Isaac Asimov and Robert Silverberg note the importance of religion in the science fiction novel Nightfall.  Nightfall is about a world that has six suns and has perpetual light. All the people have a collective, instinctual fear of darkness. An amusement park ride that placed people in darkness is shut down because so many experience such terror that they become mentally unbalanced and some die. The dominant religion is the Apostles of Flame and they predict a coming darkness, the appearance of stars, and the world ending in fire. Needless to say, the general population considers them to be, at best, eccentric. But the astronomers on this world discover that every 2,049 years the five suns set, the remaining sun is eclipsed by another planet, and darkness descends on the world. Archeology shows several previous civilizations that have ended in fire and the time between the fires is 2,049 years. The book spends considerable time on the conflict between the scientists and religion.
The book is notable because it demonstrates that scientists have prejudices and assumptions (taking certain facts on faith) like religion does. It also points out the problems with religion: a tendency to be dogmatic and unwilling to change. In the end, after the darkness and the catastrophe it brings, several scientists decide to join the Apostles of Flame because they decide it is the best way to rebuild their civilization and to prepare for the next darkness.
Nightfall asks how one should pass critical information down several centuries and suggests that religion is the best way. This makes sense because religion codifies and preserved the values that God knows work best and previous generations have sought to preserve that knowledge. This is why religion is sometimes seen as dogmatic and unwilling to change. The values religion espouses should not change even though a particular generation would like to “bend the rules” for its own advantage. The problem we face is to decide whether the values religion espouses are God’s values or if these values are simply human tradition that has been passed off as God’s commands. However, as Nightfall shows, religion is timeless; it provides us with values that work even though at times it does not communicate those ideas well. Each age needs people who can interpret the timeless concepts of religion for that age. Each age need people who can express the values at the core of all of the world’s great religions: belief in God, the golden rule, respect for life, the principles of life as set forth in the Ten Commandments.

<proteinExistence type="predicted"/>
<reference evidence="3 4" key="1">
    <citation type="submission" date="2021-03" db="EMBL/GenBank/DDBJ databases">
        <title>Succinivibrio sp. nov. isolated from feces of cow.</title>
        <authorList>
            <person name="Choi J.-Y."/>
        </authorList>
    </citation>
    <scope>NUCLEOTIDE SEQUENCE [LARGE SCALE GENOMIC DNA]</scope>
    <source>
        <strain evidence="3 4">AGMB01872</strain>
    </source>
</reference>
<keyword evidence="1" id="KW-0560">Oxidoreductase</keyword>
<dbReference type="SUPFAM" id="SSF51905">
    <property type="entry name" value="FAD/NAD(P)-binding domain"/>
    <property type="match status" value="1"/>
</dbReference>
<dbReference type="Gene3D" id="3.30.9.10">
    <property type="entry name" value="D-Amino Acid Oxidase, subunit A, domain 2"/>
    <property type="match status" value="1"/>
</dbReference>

Throughout history it has been the task of religion to teach us what is right and wrong, to teach us what values we should hold, to hold forth a vision of what our world should be like. Durant in explaining Kant’s belief in religion states that “when mere creed or ceremonies usurp priority over moral excellence, religion has disappeared. . .Churches and dogmas have value only in so far as they assist the moral development of the race.”  Will and Ariel Durant state: “There is no significant example in history, before our time, of a society successfully maintaining moral life without the aid of religion”.  In spite of all the criticism leveled at it (and it deserves some of the criticism), religion is the leading institution of our lives because it reminds us that the material world is not all that is and it addresses what our values should be.
 Isaac Isimov and Robert Silverberg, Nightfall (New York: Doubleday, 1990).
 Will Durant, The Story of Philosophy (New York: Simon and Schuster, 1953), p. 212.
 Will and Ariel Durant, The Lessons of History (New York: Simon and Schuster, 1968), p. 51.